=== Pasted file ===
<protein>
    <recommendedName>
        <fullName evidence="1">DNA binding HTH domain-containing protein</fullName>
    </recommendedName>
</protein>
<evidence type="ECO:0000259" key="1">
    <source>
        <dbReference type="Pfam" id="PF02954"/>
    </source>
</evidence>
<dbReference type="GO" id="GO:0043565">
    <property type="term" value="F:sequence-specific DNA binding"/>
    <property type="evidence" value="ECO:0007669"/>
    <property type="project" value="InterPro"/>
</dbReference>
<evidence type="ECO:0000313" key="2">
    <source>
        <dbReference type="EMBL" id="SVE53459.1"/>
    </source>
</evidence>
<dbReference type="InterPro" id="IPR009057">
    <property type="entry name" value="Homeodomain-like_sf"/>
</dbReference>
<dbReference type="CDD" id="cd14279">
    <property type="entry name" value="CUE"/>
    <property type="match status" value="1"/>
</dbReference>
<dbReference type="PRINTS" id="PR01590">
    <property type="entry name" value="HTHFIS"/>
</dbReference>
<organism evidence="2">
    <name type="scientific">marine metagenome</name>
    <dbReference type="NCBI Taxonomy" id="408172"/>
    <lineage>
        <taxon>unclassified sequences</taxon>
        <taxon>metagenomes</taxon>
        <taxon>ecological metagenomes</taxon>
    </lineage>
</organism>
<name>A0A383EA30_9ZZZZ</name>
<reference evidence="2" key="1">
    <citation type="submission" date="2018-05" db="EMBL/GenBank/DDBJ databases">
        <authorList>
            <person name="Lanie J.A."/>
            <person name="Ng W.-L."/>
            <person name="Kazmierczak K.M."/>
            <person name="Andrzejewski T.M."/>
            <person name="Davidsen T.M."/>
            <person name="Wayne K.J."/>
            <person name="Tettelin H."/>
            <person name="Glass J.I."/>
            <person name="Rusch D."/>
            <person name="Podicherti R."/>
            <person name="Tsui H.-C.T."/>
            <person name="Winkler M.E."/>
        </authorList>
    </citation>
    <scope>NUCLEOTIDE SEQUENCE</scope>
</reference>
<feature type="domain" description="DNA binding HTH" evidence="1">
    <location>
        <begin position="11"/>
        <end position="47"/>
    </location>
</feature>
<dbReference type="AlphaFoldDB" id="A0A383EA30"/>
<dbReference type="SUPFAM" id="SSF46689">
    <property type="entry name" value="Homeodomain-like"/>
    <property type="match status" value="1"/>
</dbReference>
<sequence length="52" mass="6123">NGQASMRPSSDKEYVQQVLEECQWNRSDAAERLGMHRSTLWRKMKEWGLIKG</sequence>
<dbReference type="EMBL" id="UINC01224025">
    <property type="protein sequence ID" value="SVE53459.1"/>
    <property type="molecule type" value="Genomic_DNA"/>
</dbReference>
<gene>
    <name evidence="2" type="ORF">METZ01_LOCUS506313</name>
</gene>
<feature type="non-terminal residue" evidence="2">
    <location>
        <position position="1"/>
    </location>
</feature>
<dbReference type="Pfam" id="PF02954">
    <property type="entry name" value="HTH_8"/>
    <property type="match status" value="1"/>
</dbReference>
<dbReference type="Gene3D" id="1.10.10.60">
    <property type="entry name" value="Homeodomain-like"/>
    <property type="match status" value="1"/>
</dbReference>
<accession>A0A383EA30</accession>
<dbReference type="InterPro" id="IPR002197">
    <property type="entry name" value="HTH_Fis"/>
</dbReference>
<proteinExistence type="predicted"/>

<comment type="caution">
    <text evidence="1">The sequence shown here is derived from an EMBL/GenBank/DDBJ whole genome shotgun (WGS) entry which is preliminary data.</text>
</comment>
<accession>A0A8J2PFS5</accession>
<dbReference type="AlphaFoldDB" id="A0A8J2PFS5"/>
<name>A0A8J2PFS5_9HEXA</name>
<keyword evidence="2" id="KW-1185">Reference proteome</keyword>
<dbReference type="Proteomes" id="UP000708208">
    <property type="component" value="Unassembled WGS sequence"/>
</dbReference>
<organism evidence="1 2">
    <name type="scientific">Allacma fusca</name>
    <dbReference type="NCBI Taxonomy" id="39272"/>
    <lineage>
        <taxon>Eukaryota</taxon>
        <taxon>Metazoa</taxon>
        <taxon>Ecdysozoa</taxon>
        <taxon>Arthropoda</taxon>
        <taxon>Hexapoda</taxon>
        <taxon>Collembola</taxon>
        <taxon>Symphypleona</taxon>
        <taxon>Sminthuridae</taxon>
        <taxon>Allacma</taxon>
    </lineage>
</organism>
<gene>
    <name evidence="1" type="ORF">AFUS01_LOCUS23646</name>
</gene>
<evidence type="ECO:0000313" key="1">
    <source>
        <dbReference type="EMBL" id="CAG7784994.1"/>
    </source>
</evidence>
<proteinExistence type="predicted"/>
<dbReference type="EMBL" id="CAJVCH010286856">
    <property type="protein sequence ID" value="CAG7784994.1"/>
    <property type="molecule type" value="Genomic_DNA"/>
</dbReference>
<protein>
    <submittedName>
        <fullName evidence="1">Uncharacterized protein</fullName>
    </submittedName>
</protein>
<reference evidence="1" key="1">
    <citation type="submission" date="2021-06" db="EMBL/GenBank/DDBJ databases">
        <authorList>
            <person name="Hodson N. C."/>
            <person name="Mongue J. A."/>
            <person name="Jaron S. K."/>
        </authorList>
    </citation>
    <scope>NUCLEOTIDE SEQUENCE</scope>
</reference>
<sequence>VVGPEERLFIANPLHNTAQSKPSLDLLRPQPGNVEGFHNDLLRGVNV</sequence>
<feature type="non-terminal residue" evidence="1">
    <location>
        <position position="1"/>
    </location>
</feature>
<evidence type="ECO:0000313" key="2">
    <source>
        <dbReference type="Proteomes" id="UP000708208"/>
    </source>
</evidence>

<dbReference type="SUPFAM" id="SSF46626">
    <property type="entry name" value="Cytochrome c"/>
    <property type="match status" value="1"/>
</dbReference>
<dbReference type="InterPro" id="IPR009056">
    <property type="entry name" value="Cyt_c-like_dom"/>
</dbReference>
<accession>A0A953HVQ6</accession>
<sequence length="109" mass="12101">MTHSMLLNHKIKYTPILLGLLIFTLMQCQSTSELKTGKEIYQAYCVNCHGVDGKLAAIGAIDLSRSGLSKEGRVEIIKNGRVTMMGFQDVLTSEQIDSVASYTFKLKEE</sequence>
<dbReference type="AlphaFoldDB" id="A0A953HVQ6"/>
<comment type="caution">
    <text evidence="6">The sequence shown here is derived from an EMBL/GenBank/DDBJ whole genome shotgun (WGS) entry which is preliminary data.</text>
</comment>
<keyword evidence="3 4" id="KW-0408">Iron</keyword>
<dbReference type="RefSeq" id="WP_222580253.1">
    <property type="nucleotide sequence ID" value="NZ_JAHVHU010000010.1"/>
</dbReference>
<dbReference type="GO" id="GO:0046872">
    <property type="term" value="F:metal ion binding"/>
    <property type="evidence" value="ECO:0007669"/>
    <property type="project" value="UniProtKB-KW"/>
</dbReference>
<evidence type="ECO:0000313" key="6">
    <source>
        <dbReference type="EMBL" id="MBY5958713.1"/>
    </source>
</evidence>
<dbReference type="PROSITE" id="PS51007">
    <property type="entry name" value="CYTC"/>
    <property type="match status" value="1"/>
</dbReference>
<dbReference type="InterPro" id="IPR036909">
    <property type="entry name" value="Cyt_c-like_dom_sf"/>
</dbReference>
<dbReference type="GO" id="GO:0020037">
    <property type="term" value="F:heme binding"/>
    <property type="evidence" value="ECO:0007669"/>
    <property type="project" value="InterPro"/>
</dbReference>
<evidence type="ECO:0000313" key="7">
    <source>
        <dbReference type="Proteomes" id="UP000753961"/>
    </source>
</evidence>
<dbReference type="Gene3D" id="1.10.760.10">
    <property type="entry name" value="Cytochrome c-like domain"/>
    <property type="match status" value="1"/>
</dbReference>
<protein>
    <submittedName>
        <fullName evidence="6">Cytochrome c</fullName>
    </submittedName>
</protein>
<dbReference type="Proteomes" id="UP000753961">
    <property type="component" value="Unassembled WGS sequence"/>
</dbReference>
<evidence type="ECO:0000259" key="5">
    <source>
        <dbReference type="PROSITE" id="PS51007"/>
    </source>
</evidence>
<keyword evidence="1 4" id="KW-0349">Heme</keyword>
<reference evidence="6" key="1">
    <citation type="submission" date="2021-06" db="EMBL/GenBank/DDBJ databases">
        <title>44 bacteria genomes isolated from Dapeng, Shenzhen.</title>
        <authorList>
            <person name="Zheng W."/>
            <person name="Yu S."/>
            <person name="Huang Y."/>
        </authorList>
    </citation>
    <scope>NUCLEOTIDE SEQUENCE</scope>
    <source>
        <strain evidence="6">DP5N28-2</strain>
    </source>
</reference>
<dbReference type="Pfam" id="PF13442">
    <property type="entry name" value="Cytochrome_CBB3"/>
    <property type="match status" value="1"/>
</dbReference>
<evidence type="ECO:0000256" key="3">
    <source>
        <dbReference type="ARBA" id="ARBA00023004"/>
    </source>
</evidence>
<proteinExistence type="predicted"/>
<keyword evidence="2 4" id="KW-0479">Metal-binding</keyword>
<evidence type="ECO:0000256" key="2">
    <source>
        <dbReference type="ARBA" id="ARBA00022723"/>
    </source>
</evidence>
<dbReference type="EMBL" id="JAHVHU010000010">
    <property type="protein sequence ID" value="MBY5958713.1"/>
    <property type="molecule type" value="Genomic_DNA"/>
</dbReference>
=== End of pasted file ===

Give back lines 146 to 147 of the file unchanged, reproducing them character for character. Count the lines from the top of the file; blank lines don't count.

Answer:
        </authorList>
    </citation>